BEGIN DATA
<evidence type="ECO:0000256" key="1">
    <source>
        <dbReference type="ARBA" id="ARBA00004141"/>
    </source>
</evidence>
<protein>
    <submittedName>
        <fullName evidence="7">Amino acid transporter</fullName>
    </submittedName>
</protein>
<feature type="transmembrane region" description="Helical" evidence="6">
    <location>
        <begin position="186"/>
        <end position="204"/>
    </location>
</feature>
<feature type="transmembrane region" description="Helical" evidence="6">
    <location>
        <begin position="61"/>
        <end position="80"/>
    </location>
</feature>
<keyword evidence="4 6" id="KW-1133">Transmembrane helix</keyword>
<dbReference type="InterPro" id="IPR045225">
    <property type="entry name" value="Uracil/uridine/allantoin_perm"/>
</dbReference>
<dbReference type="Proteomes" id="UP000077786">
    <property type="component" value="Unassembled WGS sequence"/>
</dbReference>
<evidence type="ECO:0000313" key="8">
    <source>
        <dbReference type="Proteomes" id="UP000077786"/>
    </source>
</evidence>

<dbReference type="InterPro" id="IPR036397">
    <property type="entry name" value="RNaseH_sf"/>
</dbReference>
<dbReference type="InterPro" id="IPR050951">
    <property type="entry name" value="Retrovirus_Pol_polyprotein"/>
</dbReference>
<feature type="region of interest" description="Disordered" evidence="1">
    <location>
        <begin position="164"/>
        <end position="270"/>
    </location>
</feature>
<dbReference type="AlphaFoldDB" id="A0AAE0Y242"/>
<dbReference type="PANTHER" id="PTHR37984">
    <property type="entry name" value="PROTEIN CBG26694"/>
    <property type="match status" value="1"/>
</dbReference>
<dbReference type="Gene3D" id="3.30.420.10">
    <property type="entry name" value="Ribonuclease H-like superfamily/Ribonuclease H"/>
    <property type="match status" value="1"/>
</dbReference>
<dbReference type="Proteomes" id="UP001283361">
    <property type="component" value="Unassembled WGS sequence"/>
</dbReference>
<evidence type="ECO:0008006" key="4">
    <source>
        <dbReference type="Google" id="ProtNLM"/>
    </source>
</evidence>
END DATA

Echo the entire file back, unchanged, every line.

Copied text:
<evidence type="ECO:0000256" key="1">
    <source>
        <dbReference type="ARBA" id="ARBA00004141"/>
    </source>
</evidence>
<protein>
    <submittedName>
        <fullName evidence="7">Amino acid transporter</fullName>
    </submittedName>
</protein>
<feature type="transmembrane region" description="Helical" evidence="6">
    <location>
        <begin position="186"/>
        <end position="204"/>
    </location>
</feature>
<feature type="transmembrane region" description="Helical" evidence="6">
    <location>
        <begin position="61"/>
        <end position="80"/>
    </location>
</feature>
<keyword evidence="4 6" id="KW-1133">Transmembrane helix</keyword>
<dbReference type="InterPro" id="IPR045225">
    <property type="entry name" value="Uracil/uridine/allantoin_perm"/>
</dbReference>
<dbReference type="Proteomes" id="UP000077786">
    <property type="component" value="Unassembled WGS sequence"/>
</dbReference>
<evidence type="ECO:0000313" key="8">
    <source>
        <dbReference type="Proteomes" id="UP000077786"/>
    </source>
</evidence>

<dbReference type="InterPro" id="IPR036397">
    <property type="entry name" value="RNaseH_sf"/>
</dbReference>
<dbReference type="InterPro" id="IPR050951">
    <property type="entry name" value="Retrovirus_Pol_polyprotein"/>
</dbReference>
<feature type="region of interest" description="Disordered" evidence="1">
    <location>
        <begin position="164"/>
        <end position="270"/>
    </location>
</feature>
<dbReference type="AlphaFoldDB" id="A0AAE0Y242"/>
<dbReference type="PANTHER" id="PTHR37984">
    <property type="entry name" value="PROTEIN CBG26694"/>
    <property type="match status" value="1"/>
</dbReference>
<dbReference type="Gene3D" id="3.30.420.10">
    <property type="entry name" value="Ribonuclease H-like superfamily/Ribonuclease H"/>
    <property type="match status" value="1"/>
</dbReference>
<dbReference type="Proteomes" id="UP001283361">
    <property type="component" value="Unassembled WGS sequence"/>
</dbReference>
<evidence type="ECO:0008006" key="4">
    <source>
        <dbReference type="Google" id="ProtNLM"/>
    </source>
</evidence>